Other sources of valuable information include the British Dietetic Association, who produce factsheets on a variety of health and diet related topics and NHS Choices, who offer further advice to help you, your team or your patients reach your individual goals.
‘Magic cures’ and myths
An article published in the New Scientist a few years ago suggested that to eat healthier, we also need to change our eating environment. US based researchers discovered that the colour of our plate often affects the size of our servings, as people choosing foods the same colour as their plate, for example, a red pasta sauce on a red plate or a white pasta sauce on a white plate, added on average 18% more calories to their plate than those people who had a contrasting coloured plate. The same principle also applied to drinks, as studies concluded that those choosing to drink red wine (which is easier to see than white) tended to pour approximately 9% less into their glass. Researchers also found that those who plated their food before sitting down ate 19% less than those who served themselves at the dinner table. Finally, those who kept food in constant view, such as cereals on work tops, were on average 9.5 kilograms heavier than those who kept them out of sight.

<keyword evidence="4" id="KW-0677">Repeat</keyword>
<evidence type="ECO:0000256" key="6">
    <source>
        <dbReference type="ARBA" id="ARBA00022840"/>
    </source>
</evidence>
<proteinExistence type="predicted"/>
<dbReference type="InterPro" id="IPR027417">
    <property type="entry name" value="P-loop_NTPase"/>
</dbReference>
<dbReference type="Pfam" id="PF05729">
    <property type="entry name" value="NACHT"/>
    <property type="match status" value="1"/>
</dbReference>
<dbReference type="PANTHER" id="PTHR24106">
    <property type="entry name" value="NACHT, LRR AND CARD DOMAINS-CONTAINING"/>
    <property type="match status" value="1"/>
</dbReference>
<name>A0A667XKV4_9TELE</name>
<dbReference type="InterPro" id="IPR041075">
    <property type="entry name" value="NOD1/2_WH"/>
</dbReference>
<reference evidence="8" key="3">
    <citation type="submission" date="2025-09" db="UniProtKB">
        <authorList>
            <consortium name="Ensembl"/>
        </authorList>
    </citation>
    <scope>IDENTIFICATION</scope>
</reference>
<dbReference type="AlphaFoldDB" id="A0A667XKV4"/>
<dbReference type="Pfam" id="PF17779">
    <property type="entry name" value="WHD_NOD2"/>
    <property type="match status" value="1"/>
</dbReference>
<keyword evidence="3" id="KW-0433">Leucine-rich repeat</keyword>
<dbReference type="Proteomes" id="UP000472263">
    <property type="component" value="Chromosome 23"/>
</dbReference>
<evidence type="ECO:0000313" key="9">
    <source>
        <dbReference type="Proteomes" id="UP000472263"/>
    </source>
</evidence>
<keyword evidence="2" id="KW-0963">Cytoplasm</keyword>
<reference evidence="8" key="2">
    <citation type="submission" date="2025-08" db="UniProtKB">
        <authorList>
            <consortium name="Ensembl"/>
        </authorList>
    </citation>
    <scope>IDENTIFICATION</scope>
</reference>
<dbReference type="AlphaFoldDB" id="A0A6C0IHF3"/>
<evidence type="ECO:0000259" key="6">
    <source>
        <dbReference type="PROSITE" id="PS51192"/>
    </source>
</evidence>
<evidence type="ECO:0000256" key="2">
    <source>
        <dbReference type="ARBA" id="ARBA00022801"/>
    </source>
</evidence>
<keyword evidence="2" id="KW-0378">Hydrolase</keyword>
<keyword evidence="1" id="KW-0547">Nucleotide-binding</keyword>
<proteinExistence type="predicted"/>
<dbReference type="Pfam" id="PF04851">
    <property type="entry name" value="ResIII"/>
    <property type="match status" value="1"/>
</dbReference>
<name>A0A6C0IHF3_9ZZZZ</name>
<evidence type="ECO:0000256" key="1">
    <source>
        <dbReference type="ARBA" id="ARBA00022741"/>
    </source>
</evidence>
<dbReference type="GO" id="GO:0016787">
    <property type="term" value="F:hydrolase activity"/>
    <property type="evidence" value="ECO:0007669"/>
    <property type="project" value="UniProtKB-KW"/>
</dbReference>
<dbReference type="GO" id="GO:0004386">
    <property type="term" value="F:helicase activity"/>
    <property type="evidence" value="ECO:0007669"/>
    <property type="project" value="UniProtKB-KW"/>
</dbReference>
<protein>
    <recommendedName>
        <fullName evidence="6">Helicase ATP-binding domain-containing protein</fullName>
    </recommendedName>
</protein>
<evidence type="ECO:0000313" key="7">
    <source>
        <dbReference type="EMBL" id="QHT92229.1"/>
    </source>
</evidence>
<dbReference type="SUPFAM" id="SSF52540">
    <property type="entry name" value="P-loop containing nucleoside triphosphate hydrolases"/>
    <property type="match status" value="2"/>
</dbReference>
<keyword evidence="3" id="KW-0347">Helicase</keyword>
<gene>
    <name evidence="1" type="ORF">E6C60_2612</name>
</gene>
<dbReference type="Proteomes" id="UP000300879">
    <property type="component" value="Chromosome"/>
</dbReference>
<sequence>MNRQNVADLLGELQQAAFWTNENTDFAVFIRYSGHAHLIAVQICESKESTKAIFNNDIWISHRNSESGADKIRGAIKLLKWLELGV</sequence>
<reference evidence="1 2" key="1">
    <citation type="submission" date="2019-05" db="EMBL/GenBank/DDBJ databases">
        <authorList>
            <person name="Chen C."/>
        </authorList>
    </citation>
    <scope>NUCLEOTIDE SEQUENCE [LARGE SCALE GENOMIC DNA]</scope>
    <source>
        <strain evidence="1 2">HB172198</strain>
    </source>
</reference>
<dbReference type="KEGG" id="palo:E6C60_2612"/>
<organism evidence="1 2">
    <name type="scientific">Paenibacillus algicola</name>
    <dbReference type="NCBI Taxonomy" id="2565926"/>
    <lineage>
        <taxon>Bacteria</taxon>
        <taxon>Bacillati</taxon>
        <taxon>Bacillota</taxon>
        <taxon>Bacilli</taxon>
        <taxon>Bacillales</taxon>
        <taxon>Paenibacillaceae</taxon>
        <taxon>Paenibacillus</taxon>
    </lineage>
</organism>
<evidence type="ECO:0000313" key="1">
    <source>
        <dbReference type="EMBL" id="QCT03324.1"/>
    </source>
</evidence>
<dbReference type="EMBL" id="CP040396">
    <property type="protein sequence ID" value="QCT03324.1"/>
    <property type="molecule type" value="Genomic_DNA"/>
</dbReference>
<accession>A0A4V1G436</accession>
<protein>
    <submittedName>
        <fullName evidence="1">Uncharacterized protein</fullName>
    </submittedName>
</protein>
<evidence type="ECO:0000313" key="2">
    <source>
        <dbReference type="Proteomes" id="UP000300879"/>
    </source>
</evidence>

There is also a theory that chewing our food slowly is important to weight control, as the process of digestion of food start there. In fact the speed and number of times we chew our food can help to control the amount we eat, as it can take up to 20 minutes for our brain to realise that our stomach is full. By chewing our food over 30 times a mouthful, it could slow us down long enough for our brain to recognise that we are full before we get a chance to overeat. It has also been calculated that about an extra 10 calories are burnt from a 300 calories meal by chewing our food for longer, so in theory we could burn an extra 2,000 calories a month just by chewing slower!
Some people choose to cut fat or carbohydrates out of their diets as both are stored as fat if they aren’t used as energy. However, all food groups are vitally important so shouldn’t be cut out. Carbohydrates, for example, are required for energy (including meeting our daily basal metabolic rate requirements) and essential vitamins such as A, D, E and K are fat soluble, so our bodies can only utilise them if we eat a sufficient amount of fat. We can eat healthy unprocessed fats and carbohydrates such as nuts, olives, avocado and whole-wheat that will keep us fuller for longer - as well as the fact that they are low on the Glycaemic Index (GI); the figure representing the relative ability of a carbohydrate to increase the level of glucose in our blood.
The final word
The better we all look after our health and well being, the more we can hope to get the most out of life. A healthy diet (most of the time), adequate physical activity and an appropriate degree of rest can all play crucial roles in how we feel about ourselves, our health and could get us closer to our ideal weight in a more sustainable way.
References available on request.